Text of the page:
The Oracle

Traditional instruments preserve familial, cultural ties

BANGING BUKS:   Celebrating the Korean New Year, junior Eddy Ji, back row, second from the right, stands alongside musicians from a traditional music group called Soribeat. Ji, who plays the buk and the janggu, two traditional Korean drums, tributes his increased closeness to his family and culture to his involvement in these instruments.

Photo courtesy of Eddy Ji

BANGING BUKS: Celebrating the Korean New Year, junior Eddy Ji, back row, second from the right, stands alongside musicians from a traditional music group called Soribeat. Ji, who plays the buk and the janggu, two traditional Korean drums, tributes his increased closeness to his family and culture to his involvement in these instruments.

Grace Shin, co-editor-in-chief

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Piano. Guitar. Violin. These are the instruments that frequently come to mind when thinking about music. However, while many students’ musical experiences are represented by instruments like these, others are characterized by ones that originate from their respective cultures.

According to junior Zachary Reiss, family members influenced him to begin playing the harmonica, an instrument that connects him to his American roots.

“I have a lot of people in my family that are very musical, and in particular I have an uncle … [who] plays a lot of instruments and one of them is the harmonica,” Reiss said. “Also, one of my cousins can play harmonica and play ‘Piano Man’ on the piano at the same time. Different acts like that … really interested me in the harmonica and what you could do with it.”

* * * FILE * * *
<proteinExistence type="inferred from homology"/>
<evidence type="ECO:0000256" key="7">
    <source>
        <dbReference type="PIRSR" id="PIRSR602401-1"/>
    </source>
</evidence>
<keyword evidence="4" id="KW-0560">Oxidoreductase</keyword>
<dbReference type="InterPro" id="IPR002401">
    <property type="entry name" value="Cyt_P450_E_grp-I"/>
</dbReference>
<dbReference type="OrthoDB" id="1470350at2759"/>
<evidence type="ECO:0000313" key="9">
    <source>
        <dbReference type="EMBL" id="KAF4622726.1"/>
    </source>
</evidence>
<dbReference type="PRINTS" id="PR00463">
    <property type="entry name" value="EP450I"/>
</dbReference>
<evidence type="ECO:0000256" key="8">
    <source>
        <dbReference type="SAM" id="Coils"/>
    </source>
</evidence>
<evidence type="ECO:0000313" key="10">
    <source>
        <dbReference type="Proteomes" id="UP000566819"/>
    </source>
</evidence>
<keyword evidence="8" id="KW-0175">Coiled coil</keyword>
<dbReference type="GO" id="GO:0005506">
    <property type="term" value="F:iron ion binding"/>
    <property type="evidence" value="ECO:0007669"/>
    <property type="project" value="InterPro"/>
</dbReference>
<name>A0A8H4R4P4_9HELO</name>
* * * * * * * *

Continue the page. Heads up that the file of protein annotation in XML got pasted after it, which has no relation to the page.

According to sophomore Nicholas Antonoglu, he plays the tetrachordo bouzouki, a Greek cultural instrument similar to a mandolin, because his grandfather used to play it when he was alive. Antonoglu says he considers the instrument and his ability to play it as a family heirloom.

“It’s kind of like he passed it onto me after he died,” Antonoglu said.

On the other hand, junior Eddy Ji casually began playing the buk, a Korean traditional drum, because he had it at home. Ji joined Soribeat—a group that plays poongmulpae, a music genre played with Korean folk instruments—and plays the buk as well as the janggu, a double-headed hourglass-shaped drum. Although Ji competes and performs with his group, he says he has also played alone in front of large crowds.

“I went [to Morocco] with my church as community service and then my leader just told me to bring something the locals could enjoy, so I just [took] my Korean drum,” Ji said. “I didn’t know 500 people would come [to the performance].”

Although not included in a musical group like Ji, Antonoglu and Reiss have also played for audiences. Reiss says he usually plays in casual settings with friends.

“I have another friend who plays harmonica [and] sometimes I’ll play with him just during the school day,” Reiss said. “I’ll play on people’s birthdays. If I have the instrument with me and people are jamming out, I’ll pull it out, [and] jam out with them.”

According to junior Jack Sundstrom, who plays the bodhran, a traditional Irish drum, he has participated in competitions with his instrument including Fleadh Cheoil, a competition that he won in the Midwest. He also competed in the world championships in Ireland. Sundstrom says he has received many cultural benefits from learning to play the bodhran.

“[Playing the bodhran is] a way for me to be a part of the Irish culture, which is important to me because my grandpa was adopted from Ireland and I feel like I don’t want to let that aspect of my family history fade,” Sundstrom said.

In addition to providing a cultural benefit, Antonoglu says playing the tetrachordo bouzouki has allowed him to recover his interest in music, which he lost after playing piano at a young age.

“[The bouzouki is] more cultural and I feel like I can relate to it more [than the piano],” Antonoglu said. “[The bouzouki] has definitely reopened my mind to music. I had kind of closed it off a lot after I quit piano, but I’m definitely more into it [now].”

Ji says the main reward he feels from learning Korean cultural instruments is the connections he has formed and the message he communicates with it.

“You feel more connected with your family, you feel more connected with your culture and your nation,” Ji said. “[Playing a cultural instrument] is really just to show people who you are and it’s just a way to elaborate … how there [are] different cultures in the world.”

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Traditional instruments preserve familial, cultural ties